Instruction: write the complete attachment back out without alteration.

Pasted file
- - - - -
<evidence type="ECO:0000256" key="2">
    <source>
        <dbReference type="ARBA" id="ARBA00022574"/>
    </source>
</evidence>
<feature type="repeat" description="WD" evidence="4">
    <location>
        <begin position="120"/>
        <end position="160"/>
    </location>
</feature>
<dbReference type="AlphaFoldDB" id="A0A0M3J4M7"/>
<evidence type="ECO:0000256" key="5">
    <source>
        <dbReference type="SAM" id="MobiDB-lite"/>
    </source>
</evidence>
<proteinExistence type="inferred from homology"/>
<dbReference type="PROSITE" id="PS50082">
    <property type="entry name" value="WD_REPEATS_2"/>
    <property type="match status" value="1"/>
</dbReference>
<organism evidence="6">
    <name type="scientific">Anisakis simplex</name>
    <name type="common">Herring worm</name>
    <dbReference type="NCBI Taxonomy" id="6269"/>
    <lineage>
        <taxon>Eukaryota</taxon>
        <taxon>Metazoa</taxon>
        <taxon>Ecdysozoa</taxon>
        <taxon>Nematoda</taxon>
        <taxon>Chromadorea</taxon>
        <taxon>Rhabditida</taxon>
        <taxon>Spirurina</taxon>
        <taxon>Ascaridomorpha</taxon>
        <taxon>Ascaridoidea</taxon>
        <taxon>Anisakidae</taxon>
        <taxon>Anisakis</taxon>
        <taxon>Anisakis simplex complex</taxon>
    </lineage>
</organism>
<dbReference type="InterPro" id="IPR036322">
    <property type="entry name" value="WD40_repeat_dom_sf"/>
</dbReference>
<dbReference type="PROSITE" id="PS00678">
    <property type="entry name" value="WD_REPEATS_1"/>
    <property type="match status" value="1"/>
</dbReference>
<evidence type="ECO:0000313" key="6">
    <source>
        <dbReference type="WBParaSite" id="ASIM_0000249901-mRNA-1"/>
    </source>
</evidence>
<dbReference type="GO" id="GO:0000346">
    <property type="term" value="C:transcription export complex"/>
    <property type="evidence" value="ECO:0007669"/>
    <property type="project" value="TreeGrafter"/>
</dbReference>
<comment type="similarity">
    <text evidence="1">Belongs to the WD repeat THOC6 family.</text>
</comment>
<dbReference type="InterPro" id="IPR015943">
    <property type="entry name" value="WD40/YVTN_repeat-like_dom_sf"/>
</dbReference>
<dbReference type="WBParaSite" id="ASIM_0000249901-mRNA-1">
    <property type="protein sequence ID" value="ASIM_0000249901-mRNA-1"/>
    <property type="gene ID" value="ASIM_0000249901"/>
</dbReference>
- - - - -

<evidence type="ECO:0000256" key="2">
    <source>
        <dbReference type="ARBA" id="ARBA00022574"/>
    </source>
</evidence>
<feature type="repeat" description="WD" evidence="4">
    <location>
        <begin position="120"/>
        <end position="160"/>
    </location>
</feature>
<dbReference type="AlphaFoldDB" id="A0A0M3J4M7"/>
<evidence type="ECO:0000256" key="5">
    <source>
        <dbReference type="SAM" id="MobiDB-lite"/>
    </source>
</evidence>
<proteinExistence type="inferred from homology"/>
<dbReference type="PROSITE" id="PS50082">
    <property type="entry name" value="WD_REPEATS_2"/>
    <property type="match status" value="1"/>
</dbReference>
<organism evidence="6">
    <name type="scientific">Anisakis simplex</name>
    <name type="common">Herring worm</name>
    <dbReference type="NCBI Taxonomy" id="6269"/>
    <lineage>
        <taxon>Eukaryota</taxon>
        <taxon>Metazoa</taxon>
        <taxon>Ecdysozoa</taxon>
        <taxon>Nematoda</taxon>
        <taxon>Chromadorea</taxon>
        <taxon>Rhabditida</taxon>
        <taxon>Spirurina</taxon>
        <taxon>Ascaridomorpha</taxon>
        <taxon>Ascaridoidea</taxon>
        <taxon>Anisakidae</taxon>
        <taxon>Anisakis</taxon>
        <taxon>Anisakis simplex complex</taxon>
    </lineage>
</organism>
<dbReference type="InterPro" id="IPR036322">
    <property type="entry name" value="WD40_repeat_dom_sf"/>
</dbReference>
<dbReference type="PROSITE" id="PS00678">
    <property type="entry name" value="WD_REPEATS_1"/>
    <property type="match status" value="1"/>
</dbReference>
<evidence type="ECO:0000313" key="6">
    <source>
        <dbReference type="WBParaSite" id="ASIM_0000249901-mRNA-1"/>
    </source>
</evidence>
<dbReference type="GO" id="GO:0000346">
    <property type="term" value="C:transcription export complex"/>
    <property type="evidence" value="ECO:0007669"/>
    <property type="project" value="TreeGrafter"/>
</dbReference>
<comment type="similarity">
    <text evidence="1">Belongs to the WD repeat THOC6 family.</text>
</comment>
<dbReference type="InterPro" id="IPR015943">
    <property type="entry name" value="WD40/YVTN_repeat-like_dom_sf"/>
</dbReference>
<dbReference type="WBParaSite" id="ASIM_0000249901-mRNA-1">
    <property type="protein sequence ID" value="ASIM_0000249901-mRNA-1"/>
    <property type="gene ID" value="ASIM_0000249901"/>
</dbReference>